The title of Troy's book, Couture Culture: A Study in Modern Art and Fashion, situates her investigation of an alternative conceptual model linking the domains of art and fashion (one not necessarily accessible through even a rigorous formal analysis). Setting aside the conventional linking of artists and couturiers (Salvador Dali and Elsa Schiaparelli, for example), she instead concentrates on the commercial practices of Paul Poiret, the most successful leader in the field of innovative fashion design before World War I, and the artistic practices of Marcel Duchamp, the "father" of the readymade. Her intention is to unveil a logic shared by both modern fashion and modern art: the tension between reverence for the unique original and a growing need for mass-produced copies. The contradiction that emerges at the heart of the fashion system when the "(supposedly) unique and auratic object ... is subjected to the conditions of mass consumption in an industrialized economy" finds a parallel in the problem faced by the modern artist who embraces uniqueness and originality but whose market depends on establishing the work in relation to others like it, and distinct from everything else (p. 334). For Troy, both fashion and fine art in the modern period require "an audience, a discourse, a profile in the public sphere," and her interest lies in their formation and elaboration across a range of cultural practices (p. 335). In her quest to locate and explicate the sources of these defining structures, her intellectual journey ranges widely as she investigates relations between elite and popular cultures, the professional theater and the fashion show, the couture house and the art gallery, the fashion industry's mass-produced patterns and the artist's reproductive copies.

The book is organized into four discrete but linked chapters that begin with a summary of the origins of haute couture in France during the second half of the 19th century. By elevating, professionalizing (and masculinizing) the dressmaking profession, Charles Frederick Worth transformed the luxury commodity into a work of art through its identification with his signature, paralleling the artist's transmutation of material reality into art under the sign of a named individual. Despite fashion's growing reliance on methods and procedures more common to industrial production and distribution than to traditional art making, the importance of the couture label, signifying a value based on exclusiveness, encouraged the couturier to conceive himself as an "artist." By 1892, when Worth was photographed by Nadar in a pose familiar from Rembrandt's self-portraits, the transformation of the successful businessman into the great artist had become a model for a subsequent generation of couturiers--including Jacques Doucet, Jeanne Paquin, and Paul Poiret--who secured their status as fine artists and connoisseurs through a series of strategies that blurred the lines between art and commerce and that often included amassing significant collections of historical and modern art. Worth, Doucet, Paquin, and Poiret were all coilectors, through at times, and in ways familiar from the recent excursions of Dennis Kowalski, Kenneth Lay, and other Wall Street moguls into art collecting, image building appears to have trumped personal taste, as was the case in 1924 when Doucet, at Andre Breton's urging, acquired Pablo Picasso's Demoiselles d'Avignon, a work for which he expressed little interest, or even liking, for his private collection.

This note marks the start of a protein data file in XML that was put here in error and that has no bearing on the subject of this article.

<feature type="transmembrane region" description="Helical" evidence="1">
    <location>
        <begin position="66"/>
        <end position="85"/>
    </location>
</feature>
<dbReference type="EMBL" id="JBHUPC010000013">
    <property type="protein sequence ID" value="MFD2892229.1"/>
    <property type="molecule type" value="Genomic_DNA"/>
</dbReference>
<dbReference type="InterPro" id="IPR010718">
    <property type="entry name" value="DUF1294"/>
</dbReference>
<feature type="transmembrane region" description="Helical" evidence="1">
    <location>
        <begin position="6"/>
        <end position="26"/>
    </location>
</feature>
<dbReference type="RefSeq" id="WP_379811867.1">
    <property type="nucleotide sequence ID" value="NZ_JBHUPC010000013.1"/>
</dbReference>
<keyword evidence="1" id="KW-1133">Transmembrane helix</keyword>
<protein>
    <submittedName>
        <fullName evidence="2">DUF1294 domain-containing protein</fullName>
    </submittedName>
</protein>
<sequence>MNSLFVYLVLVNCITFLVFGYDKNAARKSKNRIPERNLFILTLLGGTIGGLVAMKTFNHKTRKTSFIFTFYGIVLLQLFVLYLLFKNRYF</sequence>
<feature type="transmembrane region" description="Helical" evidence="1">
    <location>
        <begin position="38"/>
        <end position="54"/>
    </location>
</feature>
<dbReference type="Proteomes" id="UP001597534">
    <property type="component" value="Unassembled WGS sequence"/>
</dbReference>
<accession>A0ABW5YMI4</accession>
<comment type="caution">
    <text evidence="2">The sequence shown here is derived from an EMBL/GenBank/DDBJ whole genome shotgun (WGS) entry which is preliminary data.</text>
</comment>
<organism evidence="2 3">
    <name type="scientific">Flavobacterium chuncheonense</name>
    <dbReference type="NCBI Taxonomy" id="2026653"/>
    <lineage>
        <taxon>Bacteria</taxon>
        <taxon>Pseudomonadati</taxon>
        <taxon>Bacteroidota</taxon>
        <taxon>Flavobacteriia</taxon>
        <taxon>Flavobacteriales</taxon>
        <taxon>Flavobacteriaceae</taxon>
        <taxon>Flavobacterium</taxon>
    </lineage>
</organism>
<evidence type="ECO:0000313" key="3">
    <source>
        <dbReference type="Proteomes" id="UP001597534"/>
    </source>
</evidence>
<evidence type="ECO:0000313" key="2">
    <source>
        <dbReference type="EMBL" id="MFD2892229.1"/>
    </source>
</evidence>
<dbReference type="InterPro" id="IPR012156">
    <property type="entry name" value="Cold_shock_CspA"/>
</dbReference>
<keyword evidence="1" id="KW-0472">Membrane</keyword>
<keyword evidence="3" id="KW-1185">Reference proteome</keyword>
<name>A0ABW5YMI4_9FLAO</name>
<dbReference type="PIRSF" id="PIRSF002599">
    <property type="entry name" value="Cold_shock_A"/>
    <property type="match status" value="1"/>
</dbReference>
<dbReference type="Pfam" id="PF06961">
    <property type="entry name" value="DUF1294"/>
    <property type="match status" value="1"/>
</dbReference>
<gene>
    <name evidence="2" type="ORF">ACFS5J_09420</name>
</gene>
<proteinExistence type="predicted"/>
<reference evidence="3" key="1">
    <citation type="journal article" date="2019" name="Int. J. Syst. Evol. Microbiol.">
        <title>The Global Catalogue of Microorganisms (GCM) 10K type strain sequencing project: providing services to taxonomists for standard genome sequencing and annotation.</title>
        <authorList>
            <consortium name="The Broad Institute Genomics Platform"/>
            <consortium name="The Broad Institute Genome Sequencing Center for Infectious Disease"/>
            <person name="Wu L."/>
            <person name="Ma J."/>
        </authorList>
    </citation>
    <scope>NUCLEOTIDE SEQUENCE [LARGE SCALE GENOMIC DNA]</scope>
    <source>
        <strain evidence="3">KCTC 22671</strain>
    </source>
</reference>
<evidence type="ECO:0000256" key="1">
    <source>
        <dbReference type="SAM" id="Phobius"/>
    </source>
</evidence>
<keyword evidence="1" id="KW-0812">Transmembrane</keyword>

The relation between commerce and art in the years leading up to World War I was further compounded by Poiret's reliance on art ist friends for graphics and commercial announcements for his business, as well as by his staging of a series of elaborate private fetes beginning in 1911 that secured his reputation as a modern-day Suleyman the Magnificent and contributed to his public image as a man who shaped the taste of his time. Poiret's patronage in turn expanded the professional contacts of the artists he patronized (he was responsible for launching Raoul Dufy's career as a textile designer), led to his acquisition of their work for his personal collection, and resulted in one or two exhibitions a year in a commercial gallery that shared space with his business (the exhibition of the work of Robert Delaunay and Marie Laurencin that he organized in 1912 was the first large-scale showing for either). Despite this flurry of activity, the following year the couturier baldly declared, "I am not commercial. Ladies come to me for a gown as they go to a distinguished painter to get their portraits put on canvas. I am an artist not a dressmaker" (p. 47).